With a clear mission and better understanding of who she is as a massage therapist and what she can offer clients, Merrill let Tilbor use her massage therapy practice space to begin booking clients and slowly developing her own practice. “As my practice grew, so did my confidence,” says Tilbor.

This increased confidence paid off. She was recognized by her community last year, winning both the “Best of the Best Massage Therapy 2020” and “Best of the Best New Business” awards. She also received more than 500 nominations for “Midcoast Maine’s Best Massage Therapy & New Business.” For Tilbor, these awards give her a way to highlight not only her practice but also the benefits of massage therapy. 

Her practice also got a boost from Black Owned Maine (BOM), an organization that aims to bring awareness to black-owned businesses in the state. As the first recipient of BOM’s Small Business Grant last year, Tilbor received financial support that allowed her to make her marketing and advertising efforts more robust.  

Paying It Forward: For Merrill, Supporting the Next Generation of Massage Therapist Honors Those Who Helped Her

One of the reasons Merrill takes the time to work with younger massage therapists is because she understands the impact a good mentor can have on the trajectory of a massage career, mainly because she herself had the benefit of veteran massage therapists sharing their experience with her as she got her own foothold in the profession.

Merrill herself got into the massage therapy profession after spending her early days as a triathlete who at one time competed in championships, including the World Championship Hawaii Ironman Marathon. As an athlete, she became very familiar with the necessity of asking for help with injuries, which may be why asking for help early in her career seemed natural.

Annie Wyman and Susan Wesley, who Merrill says were pillars of support and encouragement, are who Merrill remembers when thinking of how she can help younger massage therapists get a head start in the profession. Similar to how she helped Tilbor get on her feet by offering use of her practice space, Merrill first shared an office with Wesley early in her career. “What I learned from them was to continue taking classes,” she explains. “Developing more skills keeps massage interesting and exciting, gives us the tools to help more people, and is the best way to connect with our peers and prevent burnout.”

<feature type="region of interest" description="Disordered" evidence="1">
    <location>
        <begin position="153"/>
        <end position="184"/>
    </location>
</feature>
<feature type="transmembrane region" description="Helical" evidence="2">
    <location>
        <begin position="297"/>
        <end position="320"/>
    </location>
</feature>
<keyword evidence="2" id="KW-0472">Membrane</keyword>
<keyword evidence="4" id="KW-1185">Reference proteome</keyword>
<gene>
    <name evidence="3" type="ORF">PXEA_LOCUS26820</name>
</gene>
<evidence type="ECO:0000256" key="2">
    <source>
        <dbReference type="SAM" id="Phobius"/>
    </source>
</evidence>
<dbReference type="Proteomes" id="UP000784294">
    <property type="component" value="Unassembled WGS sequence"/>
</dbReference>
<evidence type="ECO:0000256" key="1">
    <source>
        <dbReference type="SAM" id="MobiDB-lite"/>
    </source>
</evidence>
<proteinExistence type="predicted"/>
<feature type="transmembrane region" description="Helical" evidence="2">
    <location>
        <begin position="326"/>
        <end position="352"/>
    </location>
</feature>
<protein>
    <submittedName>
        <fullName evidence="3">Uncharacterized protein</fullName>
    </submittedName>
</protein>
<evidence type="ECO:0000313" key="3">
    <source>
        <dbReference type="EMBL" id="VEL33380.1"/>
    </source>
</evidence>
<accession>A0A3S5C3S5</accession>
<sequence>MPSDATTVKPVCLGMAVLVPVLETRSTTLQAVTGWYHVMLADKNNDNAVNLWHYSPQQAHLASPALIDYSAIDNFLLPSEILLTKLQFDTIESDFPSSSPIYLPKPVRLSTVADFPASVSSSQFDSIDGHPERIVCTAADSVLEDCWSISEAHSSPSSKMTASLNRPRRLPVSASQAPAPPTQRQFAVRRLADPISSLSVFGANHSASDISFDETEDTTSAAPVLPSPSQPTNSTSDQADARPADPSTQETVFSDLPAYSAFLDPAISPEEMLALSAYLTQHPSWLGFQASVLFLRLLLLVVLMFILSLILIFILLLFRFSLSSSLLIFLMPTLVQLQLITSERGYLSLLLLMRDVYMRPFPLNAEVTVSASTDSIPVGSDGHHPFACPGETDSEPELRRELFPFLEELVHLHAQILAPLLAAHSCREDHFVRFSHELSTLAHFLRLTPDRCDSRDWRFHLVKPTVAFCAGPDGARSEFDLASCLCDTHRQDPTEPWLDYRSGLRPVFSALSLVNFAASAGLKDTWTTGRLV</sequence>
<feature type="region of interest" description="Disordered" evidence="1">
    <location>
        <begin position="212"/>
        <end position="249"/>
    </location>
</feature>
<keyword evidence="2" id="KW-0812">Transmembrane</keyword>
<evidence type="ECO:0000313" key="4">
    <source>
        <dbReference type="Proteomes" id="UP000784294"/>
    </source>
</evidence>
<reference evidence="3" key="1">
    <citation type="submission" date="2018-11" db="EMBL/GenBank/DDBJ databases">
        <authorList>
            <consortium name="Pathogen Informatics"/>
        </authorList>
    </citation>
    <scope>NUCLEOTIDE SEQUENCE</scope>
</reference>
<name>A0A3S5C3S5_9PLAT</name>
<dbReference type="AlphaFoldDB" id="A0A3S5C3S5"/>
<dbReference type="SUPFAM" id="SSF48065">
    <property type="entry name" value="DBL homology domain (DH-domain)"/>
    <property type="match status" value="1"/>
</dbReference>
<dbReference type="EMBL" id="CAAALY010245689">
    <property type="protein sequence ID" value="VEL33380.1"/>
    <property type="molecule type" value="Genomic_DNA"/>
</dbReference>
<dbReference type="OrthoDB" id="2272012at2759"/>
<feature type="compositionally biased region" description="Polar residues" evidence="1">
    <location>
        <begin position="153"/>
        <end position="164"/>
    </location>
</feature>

Today, Merrill continues to draw from her own experiences as both a client of massage therapy and a massage therapist, and she strives to be for other massage therapists what she needed—and was lucky enough to receive—when she herself was new to the profession. “Sharing your hard-earned knowledge is rewarding on so many levels,” explains Merrill.

Staying On Track: A Commitment to Continuing to Learn and Lean In

Tilbor, like many other business owners, is aware of the financial responsibilities that come not only when navigating a business but navigating times of uncertainty, too. “2020 reminded me of the importance of financial responsibility,” she explains. “Having a budget that I stuck to for the last three years prepared me to get through this year.” That financial preparedness also came with an increased understanding  of the importance of staying in touch with clients.

She focused on her mailing lists and started offering gift certificates, along with trying to be as available as she could be for her clients. Still, a rush to regain some of what she’d lost when COVID started forcing businesses to close for safety reminded her that she must stay at the top of her priority list, too. After sustaining an injury shortly after opening, Tilbor understood why massage therapists ought to set boundaries and take good care. “I can only help others if I take care of myself,” she explains.

Like Merrill, Tilbor shares a passion for education and helping the next generation of massage therapists not only be their best, but do their best for others. “I now understand that our flaws, strengths, and experiences allow us to connect and become stronger,” she says. “Sharing our experiences reminds us that we are not alone.” 

Did You Know?

If you’re new to the massage profession and need a mentor to help you kickstart your career, or if you’re a veteran massage therapist with knowledge to share, check out AMTA’s Mentoring Program. For more information, visit AMTA’s website.